If your aim happens to be mildly crappy, get someone you trust to point you in the right direction AND THEN blast your flaws out of your world *Hug Kiss Bang Bang*
Try it… Doesn’t that feel good? Told you!
Now that we took care of that, let me tell you about yesterday… A friend and I spent a few hours on the phone discussing life, uncanny practices, upcycled pretties, and the best ways to develop a thick skin in the writing world. She is an awesome storyteller, who creates characters that touch your soul with original intellectual sarcasm, but she is easily affected by criticism.
I’m usually against generalizations, but I will suggest that no writer can say that he or she doesn’t care about how others criticize his or her work. We might react differently to a
soul-crushingreview, but every writer’s muse pouts a bit when someone says, ‘Your writing sucks dishwater.’ And it happens to the best of us. Heck, it even happens to the way better than us.
I once read a review of Gabriel García Márquez’s One Hundred Years of Solitude, which suggested that “the book was poorly written” and “the characters’ motivations were unrealistic.” If you’ve never read the novel, I advise you to give it a try. It’s not a story to be read in one sitting. It’s not even a story to be read only once. But with every chapter, the reader is taken deeper into a world where politics, magical realist humor, war, uncanny traditions, and the brilliance of a great writer touch the mind with the gift of living words.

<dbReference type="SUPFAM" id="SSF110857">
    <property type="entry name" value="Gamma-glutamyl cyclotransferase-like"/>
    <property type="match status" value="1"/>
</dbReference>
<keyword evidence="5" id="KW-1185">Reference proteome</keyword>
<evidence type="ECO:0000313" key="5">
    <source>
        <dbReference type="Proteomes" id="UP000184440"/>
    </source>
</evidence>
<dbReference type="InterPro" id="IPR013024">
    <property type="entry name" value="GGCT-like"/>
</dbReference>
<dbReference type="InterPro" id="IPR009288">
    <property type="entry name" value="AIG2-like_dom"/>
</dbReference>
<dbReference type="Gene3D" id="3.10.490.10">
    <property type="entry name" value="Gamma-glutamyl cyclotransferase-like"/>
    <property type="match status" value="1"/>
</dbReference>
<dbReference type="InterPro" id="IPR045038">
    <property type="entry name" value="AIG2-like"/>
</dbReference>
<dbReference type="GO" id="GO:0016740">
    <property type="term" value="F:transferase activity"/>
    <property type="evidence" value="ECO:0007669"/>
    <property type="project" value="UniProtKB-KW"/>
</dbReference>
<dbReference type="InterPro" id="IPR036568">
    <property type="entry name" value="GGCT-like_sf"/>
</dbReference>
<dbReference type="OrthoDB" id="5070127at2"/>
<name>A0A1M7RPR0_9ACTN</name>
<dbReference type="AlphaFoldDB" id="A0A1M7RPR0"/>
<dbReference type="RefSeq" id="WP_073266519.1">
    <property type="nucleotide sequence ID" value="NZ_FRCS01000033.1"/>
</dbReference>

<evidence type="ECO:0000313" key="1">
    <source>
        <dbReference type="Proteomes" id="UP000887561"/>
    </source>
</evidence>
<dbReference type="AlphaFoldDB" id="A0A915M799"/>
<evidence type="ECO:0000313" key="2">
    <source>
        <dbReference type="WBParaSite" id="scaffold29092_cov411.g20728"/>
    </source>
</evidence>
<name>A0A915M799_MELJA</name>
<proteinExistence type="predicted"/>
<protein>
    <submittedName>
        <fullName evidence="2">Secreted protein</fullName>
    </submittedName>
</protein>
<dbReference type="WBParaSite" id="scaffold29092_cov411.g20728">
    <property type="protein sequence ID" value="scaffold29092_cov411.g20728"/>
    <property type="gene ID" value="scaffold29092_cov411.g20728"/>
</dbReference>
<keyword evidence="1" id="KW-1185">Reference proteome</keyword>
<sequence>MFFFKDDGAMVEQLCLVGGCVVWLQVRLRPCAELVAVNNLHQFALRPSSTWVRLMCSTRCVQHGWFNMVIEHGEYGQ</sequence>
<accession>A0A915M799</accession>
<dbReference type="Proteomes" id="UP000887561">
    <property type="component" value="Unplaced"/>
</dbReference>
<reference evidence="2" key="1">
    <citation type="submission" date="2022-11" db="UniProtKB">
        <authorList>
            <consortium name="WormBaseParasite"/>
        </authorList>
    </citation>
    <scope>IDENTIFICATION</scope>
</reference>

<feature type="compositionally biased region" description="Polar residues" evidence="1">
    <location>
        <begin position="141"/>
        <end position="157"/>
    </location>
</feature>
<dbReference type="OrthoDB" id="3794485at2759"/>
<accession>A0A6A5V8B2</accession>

As you might be imagining, to read that a young writer believed that the book that won Gabriel García Márquez the 1982 Nobel Prize for Literature was “poorly written” made me shake my head for a long time. To add to my bewilderment, the same young writer voted for, wait... *I have to take a few breaths before typing this, one… two… three…* okay, this person voted for Twilight as “the best work of literature ever written.”
So… yes, I didn’t even comment on the young writer’s review. However, I always remember that person’s assessment of One Hundred Years of Solitude whenever I read a review/critique that makes no sense.
I’ve said this much to my writer friend. There will always be people who don’t like what you write, but you can’t let that drive your storytelling. I haven’t had a truly bad review (yet), but I’m almost sure the day will come. When it does, I’ll allow myself to feel bad for a bit, then I’ll focus on all the good things other readers have said and write on…
While I pray for bad reviews to never reach my eyes or ears, I’ll get close and personal with my weaknesses (i.e. fast as lightening pacing, under-describing…) I’ll French kiss them, I’ll embrace them, and then I’ll shoot them to death. I’ll lay them to rest, right next to the nasty feelings evoked by any unfavorable (but unfounded) criticism.
the article attached to this image reinforces my point, but…
I need to admit that I chose it because of the grin on the kid’s face